Memo to SEC: Don't book Final Four trip
ATLANTA — For almost the entirety of the season, the basketball court of public opinion strongly told the country that the Southeastern Conference was down.
Glancing at this week's SEC tournament at the Georgia Dome, there's reason to believe that assessment was right.
The games were good and hotly contested, sure.
But no team stood out as a viable national championship contender.
By the end of Sunday's 70-53 Florida victory over Kentucky in the conference championship game, the best team in the SEC regular season looked like a shadow of its former respected self.
The possibility of a national champion coming out of the South is still a possibility. However, if it happens, it's sure to be a team from the Atlanta Coast Conference.
Five teams from the SEC are moving on to play for a trip to St. Louis., Mo., for the Final Four.
The NCAA tournament, however, will surely show why the experts were correct about the SEC being weak, with Florida, Kentucky, LSU, Alabama and Mississippi State providing the examples.
Of the five teams making their plans already, only three have a chance at making their way into the last 16:Florida, Alabama and LSU.
Florida, by way of its seven-game winning streak, is the hottest team in the league.
So much criticism has been thrust at coach Billy Donovan and his Gators because they tend to fold late in the season
No more. After winning three straight to take the conference tournament, Florida has proven that theory wrong.
In Alabama's case, the Crimson Tide got an extra day of rest for the NCAA tournament because its offense went through multiple dry spells against Florida in the semifinals.
The defense played well at times, but relying on guard Earnest Shelton is like standing on the side of a state highway outside of Moulton looking to hitch a ride — you're never sure when what you need will arrive at the right time.
Shelton is known to go cold, as he did against Florida a day after tying the tournament record with eight 3-pointers.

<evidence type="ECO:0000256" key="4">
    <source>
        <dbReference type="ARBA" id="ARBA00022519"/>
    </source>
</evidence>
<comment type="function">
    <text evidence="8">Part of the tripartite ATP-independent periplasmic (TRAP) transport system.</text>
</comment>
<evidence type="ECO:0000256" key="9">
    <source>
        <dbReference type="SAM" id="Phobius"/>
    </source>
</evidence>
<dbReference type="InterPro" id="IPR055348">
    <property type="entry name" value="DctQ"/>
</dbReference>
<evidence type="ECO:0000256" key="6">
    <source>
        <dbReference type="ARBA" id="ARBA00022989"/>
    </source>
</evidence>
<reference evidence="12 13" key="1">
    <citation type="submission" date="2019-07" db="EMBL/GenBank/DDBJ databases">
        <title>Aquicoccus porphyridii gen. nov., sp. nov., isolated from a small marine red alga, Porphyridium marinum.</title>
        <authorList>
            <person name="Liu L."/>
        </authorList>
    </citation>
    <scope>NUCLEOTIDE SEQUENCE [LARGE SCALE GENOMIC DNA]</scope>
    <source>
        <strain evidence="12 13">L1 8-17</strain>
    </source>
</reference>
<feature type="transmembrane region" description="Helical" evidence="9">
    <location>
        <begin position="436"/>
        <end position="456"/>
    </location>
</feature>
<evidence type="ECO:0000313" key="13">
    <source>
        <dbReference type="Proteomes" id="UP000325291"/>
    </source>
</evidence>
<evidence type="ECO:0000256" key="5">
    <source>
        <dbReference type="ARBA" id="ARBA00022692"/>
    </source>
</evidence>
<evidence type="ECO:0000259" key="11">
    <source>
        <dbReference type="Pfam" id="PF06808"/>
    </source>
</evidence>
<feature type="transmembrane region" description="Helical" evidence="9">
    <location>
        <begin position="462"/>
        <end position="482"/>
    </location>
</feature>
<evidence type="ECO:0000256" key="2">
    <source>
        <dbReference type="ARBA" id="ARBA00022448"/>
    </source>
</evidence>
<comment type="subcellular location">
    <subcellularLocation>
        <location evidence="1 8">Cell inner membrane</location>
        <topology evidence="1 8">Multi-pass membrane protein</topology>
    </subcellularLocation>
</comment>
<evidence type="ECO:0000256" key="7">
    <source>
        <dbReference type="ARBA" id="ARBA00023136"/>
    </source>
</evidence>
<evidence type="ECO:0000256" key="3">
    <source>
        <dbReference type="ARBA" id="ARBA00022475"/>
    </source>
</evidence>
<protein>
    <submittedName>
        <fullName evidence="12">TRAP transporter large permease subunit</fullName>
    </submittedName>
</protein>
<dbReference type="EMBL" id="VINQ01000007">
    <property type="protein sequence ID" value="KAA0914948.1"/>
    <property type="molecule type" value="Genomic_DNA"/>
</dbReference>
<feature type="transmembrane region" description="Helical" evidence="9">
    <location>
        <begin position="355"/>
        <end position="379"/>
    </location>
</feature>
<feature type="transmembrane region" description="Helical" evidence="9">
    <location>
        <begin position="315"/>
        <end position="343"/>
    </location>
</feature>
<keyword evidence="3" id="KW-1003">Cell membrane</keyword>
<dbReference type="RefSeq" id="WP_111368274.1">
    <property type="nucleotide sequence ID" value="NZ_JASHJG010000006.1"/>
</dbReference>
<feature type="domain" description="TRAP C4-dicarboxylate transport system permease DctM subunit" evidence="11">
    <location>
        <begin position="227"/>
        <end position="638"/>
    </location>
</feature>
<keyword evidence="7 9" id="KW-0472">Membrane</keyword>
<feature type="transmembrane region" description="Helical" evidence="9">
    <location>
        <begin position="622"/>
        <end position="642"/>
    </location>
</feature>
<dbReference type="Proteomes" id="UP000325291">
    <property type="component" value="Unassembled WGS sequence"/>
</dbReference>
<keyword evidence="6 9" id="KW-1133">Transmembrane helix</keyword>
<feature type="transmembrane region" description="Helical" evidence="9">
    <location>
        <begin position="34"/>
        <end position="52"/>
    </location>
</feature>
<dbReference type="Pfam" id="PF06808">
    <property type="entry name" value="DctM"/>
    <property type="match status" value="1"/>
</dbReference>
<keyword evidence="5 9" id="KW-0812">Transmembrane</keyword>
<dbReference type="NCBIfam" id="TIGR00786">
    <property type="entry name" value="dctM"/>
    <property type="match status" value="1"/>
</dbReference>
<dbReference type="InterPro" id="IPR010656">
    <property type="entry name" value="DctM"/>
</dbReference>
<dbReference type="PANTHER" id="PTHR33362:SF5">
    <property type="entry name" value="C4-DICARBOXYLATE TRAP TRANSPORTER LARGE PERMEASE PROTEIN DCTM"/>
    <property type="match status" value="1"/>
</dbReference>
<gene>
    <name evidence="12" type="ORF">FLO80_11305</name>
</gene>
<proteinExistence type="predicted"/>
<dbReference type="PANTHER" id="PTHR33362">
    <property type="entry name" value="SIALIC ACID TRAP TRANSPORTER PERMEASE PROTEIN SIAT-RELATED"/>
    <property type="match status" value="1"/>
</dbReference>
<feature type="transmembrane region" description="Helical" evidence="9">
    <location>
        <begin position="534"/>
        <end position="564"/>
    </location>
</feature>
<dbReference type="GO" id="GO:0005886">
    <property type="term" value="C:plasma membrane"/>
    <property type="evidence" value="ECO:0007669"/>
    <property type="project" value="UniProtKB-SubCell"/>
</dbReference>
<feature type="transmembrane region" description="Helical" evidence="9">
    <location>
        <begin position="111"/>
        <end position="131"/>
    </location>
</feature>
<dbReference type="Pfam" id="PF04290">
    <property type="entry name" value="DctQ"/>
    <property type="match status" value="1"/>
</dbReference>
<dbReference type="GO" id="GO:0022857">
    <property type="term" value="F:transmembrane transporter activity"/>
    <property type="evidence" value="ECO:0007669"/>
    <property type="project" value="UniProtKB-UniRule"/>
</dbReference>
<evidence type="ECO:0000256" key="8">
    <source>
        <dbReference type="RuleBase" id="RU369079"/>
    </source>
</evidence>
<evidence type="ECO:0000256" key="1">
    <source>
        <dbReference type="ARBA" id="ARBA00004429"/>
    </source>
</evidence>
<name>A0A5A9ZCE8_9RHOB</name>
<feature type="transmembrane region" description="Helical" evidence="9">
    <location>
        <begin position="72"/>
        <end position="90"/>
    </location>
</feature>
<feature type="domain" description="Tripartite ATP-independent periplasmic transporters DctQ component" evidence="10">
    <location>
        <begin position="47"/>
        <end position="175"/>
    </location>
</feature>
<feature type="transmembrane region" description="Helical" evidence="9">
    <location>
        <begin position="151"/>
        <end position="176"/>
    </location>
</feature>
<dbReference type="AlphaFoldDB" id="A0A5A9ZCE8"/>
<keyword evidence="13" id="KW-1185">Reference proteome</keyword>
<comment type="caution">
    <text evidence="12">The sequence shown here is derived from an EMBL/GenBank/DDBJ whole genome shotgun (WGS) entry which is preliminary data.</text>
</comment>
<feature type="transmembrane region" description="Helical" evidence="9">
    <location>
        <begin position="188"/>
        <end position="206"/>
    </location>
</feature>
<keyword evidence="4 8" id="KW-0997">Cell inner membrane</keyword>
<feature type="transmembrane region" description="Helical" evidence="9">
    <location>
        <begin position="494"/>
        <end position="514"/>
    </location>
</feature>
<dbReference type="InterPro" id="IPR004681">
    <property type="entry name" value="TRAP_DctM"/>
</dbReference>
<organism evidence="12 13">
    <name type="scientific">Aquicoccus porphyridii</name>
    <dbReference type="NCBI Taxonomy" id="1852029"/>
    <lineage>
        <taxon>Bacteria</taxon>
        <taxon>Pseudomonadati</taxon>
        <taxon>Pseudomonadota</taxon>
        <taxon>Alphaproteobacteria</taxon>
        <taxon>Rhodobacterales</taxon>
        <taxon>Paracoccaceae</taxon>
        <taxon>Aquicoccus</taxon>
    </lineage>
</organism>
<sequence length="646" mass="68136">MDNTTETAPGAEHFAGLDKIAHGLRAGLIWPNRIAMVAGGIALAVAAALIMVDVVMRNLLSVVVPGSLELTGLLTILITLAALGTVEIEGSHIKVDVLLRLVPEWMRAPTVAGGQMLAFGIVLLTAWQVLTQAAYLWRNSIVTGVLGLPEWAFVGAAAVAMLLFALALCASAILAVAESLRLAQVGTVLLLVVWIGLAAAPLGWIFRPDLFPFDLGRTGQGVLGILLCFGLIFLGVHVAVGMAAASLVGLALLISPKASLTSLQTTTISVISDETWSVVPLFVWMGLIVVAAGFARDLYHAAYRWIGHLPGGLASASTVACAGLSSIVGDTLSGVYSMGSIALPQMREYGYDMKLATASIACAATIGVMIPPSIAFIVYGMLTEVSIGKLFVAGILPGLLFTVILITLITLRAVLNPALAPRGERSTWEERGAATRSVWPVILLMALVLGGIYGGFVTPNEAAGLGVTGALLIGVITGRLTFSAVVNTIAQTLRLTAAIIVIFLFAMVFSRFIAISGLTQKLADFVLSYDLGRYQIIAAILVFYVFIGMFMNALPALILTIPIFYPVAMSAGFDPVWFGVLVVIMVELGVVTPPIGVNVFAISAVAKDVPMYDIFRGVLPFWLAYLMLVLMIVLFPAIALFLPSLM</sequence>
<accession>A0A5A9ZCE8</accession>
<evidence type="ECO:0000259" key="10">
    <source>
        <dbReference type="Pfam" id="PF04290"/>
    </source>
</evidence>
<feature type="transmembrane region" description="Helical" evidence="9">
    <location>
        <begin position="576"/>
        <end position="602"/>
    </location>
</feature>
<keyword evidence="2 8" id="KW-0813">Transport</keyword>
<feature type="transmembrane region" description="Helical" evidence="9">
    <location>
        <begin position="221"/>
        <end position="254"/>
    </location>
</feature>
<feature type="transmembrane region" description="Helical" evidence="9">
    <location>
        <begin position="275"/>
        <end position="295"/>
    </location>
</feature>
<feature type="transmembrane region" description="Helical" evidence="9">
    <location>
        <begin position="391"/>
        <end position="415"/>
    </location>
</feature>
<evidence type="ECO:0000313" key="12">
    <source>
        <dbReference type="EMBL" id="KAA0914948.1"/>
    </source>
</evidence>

But then again, Alabama was in this situation exactly one year ago. It lost to Florida in the SEC tourney before making a run to the NCAA's final eight. The Tide made shots when it counted and stepped up the defense at the same time.
This Alabama team is capable of making another run to the round of 16 and beyond, if not only because its talent level is above what is needed for the NCAA tournament.
As for LSU, the Tigers have the right combination of size and skill. They're a team built for a tournament.
Glen Davis and Brandon Bass provide the size on the inside and Antonio Hudson has become a 3-point specialist.
That trio defeated Auburn in the quarterfinals and almost beat Kentucky in the semis.
But Bass has been silent at times. Hudson has turned reliable only in the last week or two, and Davis is still only a freshman.
Still, there's no doubt from watching LSU in the SEC tournament it can cause a lot of teams problems. Only squads like North Carolina, Duke, Illinois and Wake Forest can boast inside players that will cause LSU trouble.
That brings us to the remaining two teams: Kentucky and Mississippi State.
Mississippi State could be out by the weekend. The Bulldogs haven't recovered from their midseason swoon. Losing by 16 to Florida in the quarterfinals, Mississippi State proved that it didn't have enough heart to resemble the preseason pick to win the SEC West.
Lawrence Roberts, the 2004 SEC player of the year, hasn't dominated like he did last season and appears ready for his college career to be finished. Winsome Frazier, who missed the middle of the season, doesn't look like he's recovered from his foot injury.
Sunday's SEC final proved one thing — crash the boards, play good perimeter defense and quiet the Wildcats' faithful, and you have a good shot at defeating Kentucky. Florida did all three of those things against Kentucky.
The Wildcats are built for a season, not a tournament. They play well over the long haul, but in a one-and-done scenario, cold-shooting or bad boxing-out could spell doom.
All of that means one thing — when the Final Four is contested during the first weekend of April, you can be sure no SEC team will find its way into the Gateway city.